tickle me pink: “Too Many Dicks” and tampons marketed as lipstick
Thanks to Reel Grrls for posting a link to Anita Sarkeesian’s remixed video “Too Many Dicks.” Sarkeesian is a social justice activist and has assisted various movements in reaching out to communities through media – be it photography, web design, or video recording. She is currently a Master’s student at York University and her focus is on “representations of race, gender, sexuality, class and ability in pop culture as well as fan cultures and online participation.” The remixed video “Too Many Dicks” (embedded below) is a critique of video games’ ultra-violent and patriarchal imagery and narratives – which tend to emphasize – even valorize – traditional notions of hyper masculinity. You can follow Sarkeesian, watch her videos, and peruse her list of resources at Feminist Frequency.
The next bit involves Kotex’s ad campaign for their latest line of period-related products called U. Peter Alilunas, a media studies scholar who analyzes gender politics in marketing campaigns over at Manvertised, posted the NYT article “Rebelling Against the Commonly Evasive Feminine Care Ad.” Aiming for the 14 – 21 demographic, U’s ads mock Kotex’s own ads for menstrual products shown last year – you know the ads that paint women’s menstrual cycles as heavenly (“have a happy period” type ads – involving dancing, laughing it up with friends, and wearing way too much white as in white pants and white skirts). Below is one of the new ads titled “Reality Check.”
In keeping with this reality check, Kotex created an online forum for U by Kotex – in which they’re asking for girls and women to submit their own menstrual ad spoofs as well as offer their own stories about their periods, all in the hope of exorcising the “weirdness” associated with female bodies and periods. The NYT article points out that Kotex has run into censorship issues with these new ads. Apparently some networks refused to run Kotex ads that used the word vagina (for reals?!!), and they opted for the vague term “down there” as a way to circumvent this issue. Kotex also has a string of ads in which a female pals around with a beaver, as in the animal – which serves as a visual metaphor . . . well for her beaver (another reference to”down there” for anyone unfamiliar with the animal-ish equivalent for this area).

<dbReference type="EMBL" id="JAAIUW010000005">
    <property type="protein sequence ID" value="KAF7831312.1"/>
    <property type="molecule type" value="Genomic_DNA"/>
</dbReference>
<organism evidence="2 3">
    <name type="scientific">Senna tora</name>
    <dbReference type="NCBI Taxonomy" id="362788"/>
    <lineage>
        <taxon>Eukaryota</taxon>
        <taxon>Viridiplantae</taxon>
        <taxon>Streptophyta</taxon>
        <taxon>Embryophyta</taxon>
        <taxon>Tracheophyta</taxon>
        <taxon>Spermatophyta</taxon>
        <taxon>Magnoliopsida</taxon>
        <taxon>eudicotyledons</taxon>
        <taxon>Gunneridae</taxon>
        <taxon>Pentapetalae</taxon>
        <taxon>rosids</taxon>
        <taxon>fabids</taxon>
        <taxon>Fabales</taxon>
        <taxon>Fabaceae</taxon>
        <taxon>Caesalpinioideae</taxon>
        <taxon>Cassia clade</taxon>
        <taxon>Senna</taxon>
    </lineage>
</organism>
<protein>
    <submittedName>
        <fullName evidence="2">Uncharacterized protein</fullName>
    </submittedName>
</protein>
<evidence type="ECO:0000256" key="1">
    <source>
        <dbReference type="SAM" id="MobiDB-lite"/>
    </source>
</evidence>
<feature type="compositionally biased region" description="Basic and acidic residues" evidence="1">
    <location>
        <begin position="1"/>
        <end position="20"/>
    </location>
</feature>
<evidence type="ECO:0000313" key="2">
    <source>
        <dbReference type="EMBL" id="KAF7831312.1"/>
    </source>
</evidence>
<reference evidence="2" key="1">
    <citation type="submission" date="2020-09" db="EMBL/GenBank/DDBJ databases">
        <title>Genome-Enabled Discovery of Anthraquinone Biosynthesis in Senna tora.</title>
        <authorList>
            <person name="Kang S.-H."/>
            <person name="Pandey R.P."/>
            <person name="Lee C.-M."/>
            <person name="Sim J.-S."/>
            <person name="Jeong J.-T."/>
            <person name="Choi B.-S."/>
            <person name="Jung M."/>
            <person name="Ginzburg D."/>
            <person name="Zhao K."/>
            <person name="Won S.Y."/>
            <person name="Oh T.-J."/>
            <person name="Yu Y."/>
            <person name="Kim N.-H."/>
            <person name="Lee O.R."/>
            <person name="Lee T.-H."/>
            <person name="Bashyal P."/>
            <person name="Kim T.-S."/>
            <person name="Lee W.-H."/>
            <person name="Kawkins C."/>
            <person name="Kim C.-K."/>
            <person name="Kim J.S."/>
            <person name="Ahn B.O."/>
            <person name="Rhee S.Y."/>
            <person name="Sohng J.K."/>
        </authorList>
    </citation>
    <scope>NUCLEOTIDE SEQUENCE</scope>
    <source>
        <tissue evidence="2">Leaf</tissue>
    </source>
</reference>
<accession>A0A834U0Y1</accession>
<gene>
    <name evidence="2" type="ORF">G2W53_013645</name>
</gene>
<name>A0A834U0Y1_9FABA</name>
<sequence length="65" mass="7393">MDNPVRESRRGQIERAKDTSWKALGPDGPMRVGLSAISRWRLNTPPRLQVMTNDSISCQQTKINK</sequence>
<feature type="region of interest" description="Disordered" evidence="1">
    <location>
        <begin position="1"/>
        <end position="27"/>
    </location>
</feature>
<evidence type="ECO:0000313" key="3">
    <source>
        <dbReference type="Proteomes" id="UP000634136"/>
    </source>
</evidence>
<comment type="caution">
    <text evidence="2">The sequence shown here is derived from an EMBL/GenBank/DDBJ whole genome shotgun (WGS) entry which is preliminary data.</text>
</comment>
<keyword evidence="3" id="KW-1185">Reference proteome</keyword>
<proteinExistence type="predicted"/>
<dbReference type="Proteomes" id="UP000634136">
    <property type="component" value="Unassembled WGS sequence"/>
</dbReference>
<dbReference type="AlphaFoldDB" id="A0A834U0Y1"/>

While I appreciate Kotex’s desire to be transparent about the marketing of feminine hygiene products, I think it’s important to remember that they are still selling a product first and foremost. I enjoy the sarcasm displayed in the ad above, but I wince when Andrew Meurer, the vice president for Kotex’s parent company Kimberly-Clark, explains the packaging for U by Kotex: “‘This has been an institutional type of product, with products that are white and light blue and boring, and what we have is a variety of bold lipstick colors in each pack,’ said Mr. Meurer, of Kotex. ‘What we like to say is ‘We’re taking the category from institutional care to personal care.'” Equating feminine hygiene with make-up won’t win me over, especially when the latest issue of Bitch Magazine (no. 46) featured a piece on a cosmetic highlighter that is meant to be used “down there” to get your “beaver” all pretty in pink (seriously, not only can your vagina be too droopy, or hairy, or smelly – but now it can be the wrong color?!). Really people menstrual products (be it Diva cups, pads, or tampons) are a necessity, and I don’t need mine to be glamorized, bejeweled, or to even smell all flowery and perfumy. Save all the money you spend on lipstick-ish packaging and commercials and make the products more affordable and green.
One last thing. Before we give Kotex too much credit for their new U campaign, let’s remember that Sarah Haskins and her “Target Women” videos have been mocking female-aimed products for a while now. And that this SNL mock commercial for Annuale – a birth control pill that limits women’s menstrual cycles to one a year – exists.